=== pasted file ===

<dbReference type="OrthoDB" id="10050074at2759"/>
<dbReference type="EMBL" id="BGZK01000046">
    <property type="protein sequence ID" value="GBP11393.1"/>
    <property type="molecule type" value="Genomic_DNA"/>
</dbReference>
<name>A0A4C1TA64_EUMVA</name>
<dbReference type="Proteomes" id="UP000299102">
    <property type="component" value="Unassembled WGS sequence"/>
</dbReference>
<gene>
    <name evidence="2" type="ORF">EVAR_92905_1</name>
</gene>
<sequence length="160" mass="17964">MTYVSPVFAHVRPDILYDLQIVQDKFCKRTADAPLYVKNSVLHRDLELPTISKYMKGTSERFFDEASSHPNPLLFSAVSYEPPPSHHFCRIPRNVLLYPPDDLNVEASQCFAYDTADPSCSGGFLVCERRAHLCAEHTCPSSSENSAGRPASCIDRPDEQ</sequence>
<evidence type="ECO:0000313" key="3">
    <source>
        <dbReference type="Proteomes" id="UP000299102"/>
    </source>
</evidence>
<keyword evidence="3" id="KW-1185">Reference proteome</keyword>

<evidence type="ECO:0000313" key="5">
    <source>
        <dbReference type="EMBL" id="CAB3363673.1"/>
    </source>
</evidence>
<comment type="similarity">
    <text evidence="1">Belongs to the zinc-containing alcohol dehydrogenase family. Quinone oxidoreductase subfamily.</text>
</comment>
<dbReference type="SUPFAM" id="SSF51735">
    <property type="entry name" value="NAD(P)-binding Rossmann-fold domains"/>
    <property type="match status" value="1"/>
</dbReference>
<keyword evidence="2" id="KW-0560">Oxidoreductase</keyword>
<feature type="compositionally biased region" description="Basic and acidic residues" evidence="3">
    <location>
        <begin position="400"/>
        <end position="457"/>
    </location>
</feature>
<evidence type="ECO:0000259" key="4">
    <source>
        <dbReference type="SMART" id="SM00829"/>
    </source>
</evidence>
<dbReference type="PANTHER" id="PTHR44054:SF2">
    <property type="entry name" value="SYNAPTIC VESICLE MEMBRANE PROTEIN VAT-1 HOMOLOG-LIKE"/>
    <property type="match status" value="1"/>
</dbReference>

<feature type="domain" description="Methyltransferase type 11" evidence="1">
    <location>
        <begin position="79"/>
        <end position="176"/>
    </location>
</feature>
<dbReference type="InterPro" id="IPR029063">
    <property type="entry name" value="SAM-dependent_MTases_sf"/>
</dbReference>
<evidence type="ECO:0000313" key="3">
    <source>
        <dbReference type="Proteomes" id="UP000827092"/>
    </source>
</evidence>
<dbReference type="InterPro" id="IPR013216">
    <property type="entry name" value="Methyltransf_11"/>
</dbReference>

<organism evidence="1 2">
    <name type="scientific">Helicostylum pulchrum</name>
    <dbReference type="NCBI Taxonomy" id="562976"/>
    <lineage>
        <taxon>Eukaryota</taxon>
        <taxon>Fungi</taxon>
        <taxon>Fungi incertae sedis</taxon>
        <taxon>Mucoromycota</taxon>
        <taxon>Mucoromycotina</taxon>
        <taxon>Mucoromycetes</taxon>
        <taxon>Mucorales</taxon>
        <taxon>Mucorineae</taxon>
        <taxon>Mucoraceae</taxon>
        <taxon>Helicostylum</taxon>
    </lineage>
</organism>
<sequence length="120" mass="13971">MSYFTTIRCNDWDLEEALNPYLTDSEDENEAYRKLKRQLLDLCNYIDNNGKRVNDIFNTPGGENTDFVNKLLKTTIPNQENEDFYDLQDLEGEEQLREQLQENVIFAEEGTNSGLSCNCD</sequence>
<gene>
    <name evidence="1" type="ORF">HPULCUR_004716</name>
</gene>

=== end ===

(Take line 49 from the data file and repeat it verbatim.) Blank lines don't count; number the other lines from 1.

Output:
    <location>